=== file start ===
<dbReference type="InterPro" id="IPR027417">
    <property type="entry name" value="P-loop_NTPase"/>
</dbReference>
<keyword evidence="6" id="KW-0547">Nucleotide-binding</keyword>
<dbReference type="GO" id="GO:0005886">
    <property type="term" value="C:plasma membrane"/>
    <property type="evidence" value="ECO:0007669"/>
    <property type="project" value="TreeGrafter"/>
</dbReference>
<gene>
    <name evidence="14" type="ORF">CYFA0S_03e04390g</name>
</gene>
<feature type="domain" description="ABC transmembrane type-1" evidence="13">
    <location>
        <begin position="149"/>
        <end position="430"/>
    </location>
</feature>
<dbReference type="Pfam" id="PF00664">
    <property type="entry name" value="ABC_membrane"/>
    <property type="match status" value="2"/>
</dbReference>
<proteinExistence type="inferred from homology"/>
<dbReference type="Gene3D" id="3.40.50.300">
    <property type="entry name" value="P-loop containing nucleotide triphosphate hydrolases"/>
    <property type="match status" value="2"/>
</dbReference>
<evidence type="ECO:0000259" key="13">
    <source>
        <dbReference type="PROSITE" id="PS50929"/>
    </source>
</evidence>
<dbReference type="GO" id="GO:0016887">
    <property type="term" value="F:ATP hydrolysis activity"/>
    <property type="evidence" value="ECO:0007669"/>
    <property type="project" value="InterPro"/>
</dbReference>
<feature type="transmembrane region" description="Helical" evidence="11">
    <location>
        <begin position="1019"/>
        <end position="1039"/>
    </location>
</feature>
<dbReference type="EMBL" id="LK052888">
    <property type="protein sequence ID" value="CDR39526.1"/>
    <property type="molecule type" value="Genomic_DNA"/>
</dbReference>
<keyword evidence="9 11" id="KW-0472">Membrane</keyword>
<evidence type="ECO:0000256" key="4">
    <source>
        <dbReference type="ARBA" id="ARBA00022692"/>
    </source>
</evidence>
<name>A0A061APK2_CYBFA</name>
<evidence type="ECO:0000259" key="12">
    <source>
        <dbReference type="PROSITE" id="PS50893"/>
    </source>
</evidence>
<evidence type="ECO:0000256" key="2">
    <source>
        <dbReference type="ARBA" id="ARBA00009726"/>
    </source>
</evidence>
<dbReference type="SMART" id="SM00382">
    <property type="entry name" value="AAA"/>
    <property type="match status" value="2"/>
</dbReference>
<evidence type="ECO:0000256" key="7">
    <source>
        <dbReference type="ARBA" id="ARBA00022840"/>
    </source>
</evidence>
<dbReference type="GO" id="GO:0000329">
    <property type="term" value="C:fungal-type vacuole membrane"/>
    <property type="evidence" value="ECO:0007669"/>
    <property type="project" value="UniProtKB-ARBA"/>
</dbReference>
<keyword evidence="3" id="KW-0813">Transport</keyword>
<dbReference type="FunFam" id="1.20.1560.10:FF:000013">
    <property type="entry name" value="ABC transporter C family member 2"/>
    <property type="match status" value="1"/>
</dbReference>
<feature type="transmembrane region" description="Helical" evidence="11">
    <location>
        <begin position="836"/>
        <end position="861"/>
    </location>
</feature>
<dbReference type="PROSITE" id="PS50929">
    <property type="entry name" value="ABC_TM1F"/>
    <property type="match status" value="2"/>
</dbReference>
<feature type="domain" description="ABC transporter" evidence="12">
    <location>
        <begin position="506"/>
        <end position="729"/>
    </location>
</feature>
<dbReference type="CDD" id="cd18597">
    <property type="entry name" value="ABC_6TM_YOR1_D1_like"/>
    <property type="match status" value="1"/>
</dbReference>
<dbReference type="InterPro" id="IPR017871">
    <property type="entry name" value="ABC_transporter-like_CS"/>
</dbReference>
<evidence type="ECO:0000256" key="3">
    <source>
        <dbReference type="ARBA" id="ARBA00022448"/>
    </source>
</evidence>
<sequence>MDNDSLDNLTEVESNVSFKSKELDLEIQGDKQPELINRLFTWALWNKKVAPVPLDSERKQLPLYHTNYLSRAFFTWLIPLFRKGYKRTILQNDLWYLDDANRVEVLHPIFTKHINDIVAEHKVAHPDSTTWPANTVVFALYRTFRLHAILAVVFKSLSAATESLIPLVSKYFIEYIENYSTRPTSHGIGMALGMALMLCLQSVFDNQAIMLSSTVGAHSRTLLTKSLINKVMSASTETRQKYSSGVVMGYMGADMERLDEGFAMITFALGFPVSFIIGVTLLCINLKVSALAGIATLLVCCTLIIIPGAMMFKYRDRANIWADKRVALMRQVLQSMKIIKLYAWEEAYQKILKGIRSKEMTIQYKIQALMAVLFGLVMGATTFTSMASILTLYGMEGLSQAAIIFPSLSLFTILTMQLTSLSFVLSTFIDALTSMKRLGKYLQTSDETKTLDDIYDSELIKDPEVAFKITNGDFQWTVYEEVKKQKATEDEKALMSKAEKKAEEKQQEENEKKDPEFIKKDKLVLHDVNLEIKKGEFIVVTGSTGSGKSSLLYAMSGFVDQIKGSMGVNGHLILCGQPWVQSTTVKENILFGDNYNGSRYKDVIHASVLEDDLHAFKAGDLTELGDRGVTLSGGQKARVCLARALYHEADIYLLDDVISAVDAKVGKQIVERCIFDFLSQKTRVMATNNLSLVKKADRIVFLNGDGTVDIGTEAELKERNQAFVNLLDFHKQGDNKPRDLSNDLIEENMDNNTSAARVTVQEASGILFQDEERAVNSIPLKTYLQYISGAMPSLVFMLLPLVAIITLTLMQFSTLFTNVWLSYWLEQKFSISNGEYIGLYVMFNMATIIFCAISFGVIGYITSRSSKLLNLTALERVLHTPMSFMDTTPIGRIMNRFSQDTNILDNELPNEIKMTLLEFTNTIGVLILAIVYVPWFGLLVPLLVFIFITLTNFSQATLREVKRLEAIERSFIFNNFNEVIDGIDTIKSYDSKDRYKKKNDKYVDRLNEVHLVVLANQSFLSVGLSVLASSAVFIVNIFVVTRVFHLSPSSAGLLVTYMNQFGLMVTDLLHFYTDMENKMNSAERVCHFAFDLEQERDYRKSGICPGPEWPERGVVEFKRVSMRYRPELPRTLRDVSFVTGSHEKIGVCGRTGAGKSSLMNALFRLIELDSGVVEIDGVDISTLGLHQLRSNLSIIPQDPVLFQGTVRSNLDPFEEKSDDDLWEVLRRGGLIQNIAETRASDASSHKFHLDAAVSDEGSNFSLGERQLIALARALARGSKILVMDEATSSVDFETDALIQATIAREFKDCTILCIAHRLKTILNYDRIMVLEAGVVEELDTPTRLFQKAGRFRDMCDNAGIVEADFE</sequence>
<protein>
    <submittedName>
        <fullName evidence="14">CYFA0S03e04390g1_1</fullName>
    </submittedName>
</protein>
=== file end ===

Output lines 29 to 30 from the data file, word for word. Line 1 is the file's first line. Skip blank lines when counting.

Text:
    <source>
        <dbReference type="PROSITE" id="PS50929"/>